Throughout the pandemic, we'll keep publishing news to help you navigate the state of travel today (like whether travel insurance covers the coronavirus), as well as stories about places for you to put on your bucket list once it's safe to start going more far-flung.
Viewed from a hilltop, southwest Uganda spreads out in an emerald patchwork of terraced agriculture and primeval forest. To the north and south, in the Bwindi Impenetrable and Mgahinga National Parks, about half the global population of mountain gorillas (792 at last count) call those forests home.
In the wet season, elephantine clouds roll in from the Congolese interior and the land glows with startling fecundity. In the rarer dry months, the Virungas, central Africa’s volcanic chain, make great shadows in the haze. At its heart, Lake Bunyonyi, 6,500 feet up, with its 29 hilly islands, is a jewel.
Populated with a diverse tapestry of hospitable tribal groups, it’s the sort of special place you might expect to entice hikers and wildlife watchers from around the world. But that’s just the problem: The few people who come to this paradise stay for a day or two to see the gorillas and then move on.
Miha Logar, a 41-year-old Slovenian transplant, is trying to change that. In 2011, he founded the Gorilla Highlands Project, a private-sector initiative that is working to rebrand Lake Bunyonyi and the surrounding region as a destination to rival the golden savannahs of Kenya and Tanzania, Uganda’s eastern neighbors. In time, Logar hopes the name “Gorilla Highlands” will become southwest Uganda’s de facto label. He’s taken on the responsibility of marketing the region—a job usually shouldered by a government agency—from his straw-roofed hut headquarters on the shore of Lake Bunyonyi.
A self-confessed IT nut with an infectious smile bracketed by a cropped goatee, Logar first came to Uganda in 1999 as a student researching the potential of computer technology to transform lives in the developing world. A year later, he moved permanently to the country to start the nonprofit Edirisa, an organization that fosters business in the local community through tourism.
From the outset, Edirisa’s goal has been to nurture cultural self-respect by encouraging alternative ways of earning money in a region that’s overreliant on farming. To Logar, tourism seemed like an obvious industry to grow. In 2003, Edirisa opened up a hostel, employing indigenous workers and offering locally led hikes and lake tours—both incredible add-ons to the typical gorilla safaris offered in the region.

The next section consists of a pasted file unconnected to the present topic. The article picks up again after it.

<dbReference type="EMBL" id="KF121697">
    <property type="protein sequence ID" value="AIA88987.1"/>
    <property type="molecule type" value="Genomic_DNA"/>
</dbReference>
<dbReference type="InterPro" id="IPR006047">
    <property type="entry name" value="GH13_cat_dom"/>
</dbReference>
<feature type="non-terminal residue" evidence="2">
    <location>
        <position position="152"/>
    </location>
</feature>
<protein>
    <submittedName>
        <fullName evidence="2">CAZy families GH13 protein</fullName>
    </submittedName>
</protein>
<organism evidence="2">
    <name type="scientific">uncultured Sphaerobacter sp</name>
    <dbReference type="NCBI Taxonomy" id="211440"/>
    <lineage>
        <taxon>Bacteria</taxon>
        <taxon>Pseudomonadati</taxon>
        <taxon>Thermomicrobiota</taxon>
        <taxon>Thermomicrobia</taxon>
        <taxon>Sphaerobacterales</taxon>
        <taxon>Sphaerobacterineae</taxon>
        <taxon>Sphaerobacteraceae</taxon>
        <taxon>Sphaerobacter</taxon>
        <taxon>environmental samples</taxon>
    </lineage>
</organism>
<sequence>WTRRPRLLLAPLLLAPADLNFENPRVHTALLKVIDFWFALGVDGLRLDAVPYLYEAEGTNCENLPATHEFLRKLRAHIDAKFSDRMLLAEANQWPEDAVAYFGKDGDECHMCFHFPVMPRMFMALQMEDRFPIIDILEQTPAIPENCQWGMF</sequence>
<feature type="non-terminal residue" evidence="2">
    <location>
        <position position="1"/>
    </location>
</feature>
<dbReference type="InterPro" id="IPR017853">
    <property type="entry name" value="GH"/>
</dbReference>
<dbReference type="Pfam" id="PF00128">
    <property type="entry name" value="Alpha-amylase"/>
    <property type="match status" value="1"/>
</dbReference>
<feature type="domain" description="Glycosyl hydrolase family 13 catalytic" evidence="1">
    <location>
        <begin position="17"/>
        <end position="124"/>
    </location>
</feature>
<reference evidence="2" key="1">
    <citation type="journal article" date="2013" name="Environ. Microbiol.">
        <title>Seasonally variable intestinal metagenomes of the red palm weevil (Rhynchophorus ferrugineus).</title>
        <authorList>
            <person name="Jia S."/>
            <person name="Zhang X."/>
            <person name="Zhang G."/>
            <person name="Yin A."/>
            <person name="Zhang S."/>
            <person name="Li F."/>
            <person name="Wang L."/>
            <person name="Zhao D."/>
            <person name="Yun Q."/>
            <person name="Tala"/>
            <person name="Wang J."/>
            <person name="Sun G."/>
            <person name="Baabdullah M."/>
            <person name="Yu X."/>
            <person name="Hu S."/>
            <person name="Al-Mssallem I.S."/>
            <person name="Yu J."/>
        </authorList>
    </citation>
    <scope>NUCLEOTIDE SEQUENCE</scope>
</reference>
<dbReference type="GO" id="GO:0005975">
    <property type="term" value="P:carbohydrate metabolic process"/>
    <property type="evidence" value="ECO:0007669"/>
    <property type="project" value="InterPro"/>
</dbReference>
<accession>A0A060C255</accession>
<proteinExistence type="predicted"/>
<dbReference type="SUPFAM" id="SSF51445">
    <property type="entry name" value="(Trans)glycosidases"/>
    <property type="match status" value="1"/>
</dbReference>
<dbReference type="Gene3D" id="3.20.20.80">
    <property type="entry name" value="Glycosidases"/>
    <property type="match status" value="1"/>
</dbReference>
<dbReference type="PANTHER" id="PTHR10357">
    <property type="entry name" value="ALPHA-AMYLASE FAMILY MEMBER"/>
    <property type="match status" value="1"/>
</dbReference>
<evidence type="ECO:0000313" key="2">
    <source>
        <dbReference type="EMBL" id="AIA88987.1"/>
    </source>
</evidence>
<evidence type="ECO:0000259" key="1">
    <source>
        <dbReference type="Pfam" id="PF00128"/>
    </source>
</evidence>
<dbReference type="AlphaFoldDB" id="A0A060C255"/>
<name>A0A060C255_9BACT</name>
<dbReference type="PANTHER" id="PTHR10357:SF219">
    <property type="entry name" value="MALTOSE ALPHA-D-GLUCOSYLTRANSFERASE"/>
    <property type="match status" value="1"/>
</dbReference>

“It’s always the same: two nights, off they go. People come for the gorillas, then leave,” Logar explains. “We are trying to position this place as a destination by itself.”
In more visible parts of the world, that job would be easy. But here, eight hours by road from the capital of Kampala, farther still from Uganda’s adventure travel hub of Jinja, remote geography keeps visitor numbers low.
Proximity to the ever-volatile DRC and tragic but rebounding Rwanda doesn’t help. Negative perceptions have a tendency to leak over frontiers. The U.S. State Department issues warnings only for the DRC side of the border, noting that Americans traveling in Uganda should be aware that tensions have the potential to leak into the area in the form of refugees. But locals are proud to say that Lake Bunyonyi, free of bilharzia, crocodiles, and hippos, is one of the safest lakes on the continent.
There’s evidence that Logar’s efforts are paying off. Over the past decade, Edirisa’s hiking and dugout canoeing tours, run not-for-profit and providing employment opportunities for dozens of local people, have become a byword for culturally sensitive travel that goes beyond the guidebooks. Around 300 independent travelers a year, including this writer, have joined the group’s local guides to explore Lake Bunyonyi’s islands and the surrounding backcountry.
“We’re not allowed to hunt in our forest, but by guiding tourists we still get benefits from it,” says John Kanusu, whose community of 120 Batwa Pygmies have scratched out a meager agricultural livelihood since being displaced, like many of Uganda’s marginalized Batwa, from their ancestral lands by the government. “We never expected that we would earn money from selling decorated walking sticks!” For Kanusu’s tribe, and countless others living on the margins in southwest Uganda, the Gorilla Highlands Project holds the promise of dignity and an essential source of income.
Logar’s other sphere of expertise, multimedia, is also playing its part. To date, disseminating the new brand has owed much to the steady trickle of volunteers—filmmakers, photographers, designers—who Logar, himself an ex-journalist, has tempted to Bunyonyi. An award-winning Gorilla Highlands ebook, currently running to almost 400 pages, becomes more comprehensive every year. A video map, featuring what Logar promises will be “amazing footage” of the region’s places and people, is nearing completion.
These tools aside, the project’s success will rest on word of mouth: the everyday work of cajoling tour operators, hotels, and government agencies to adopt the Gorilla Highlands rubric when discussing southwest Uganda.
It’s an ambitious plan, but with such a bewitching part of the world on his doorstep, the Slovenian has every right to be optimistic. It’s just a case of spreading the word.
Lake Bunyonyi is located near the town of Kabale, 250 miles southwest of Kampala. To find out more about the region, you can download the Gorilla Highlands Pocket Guide for free.
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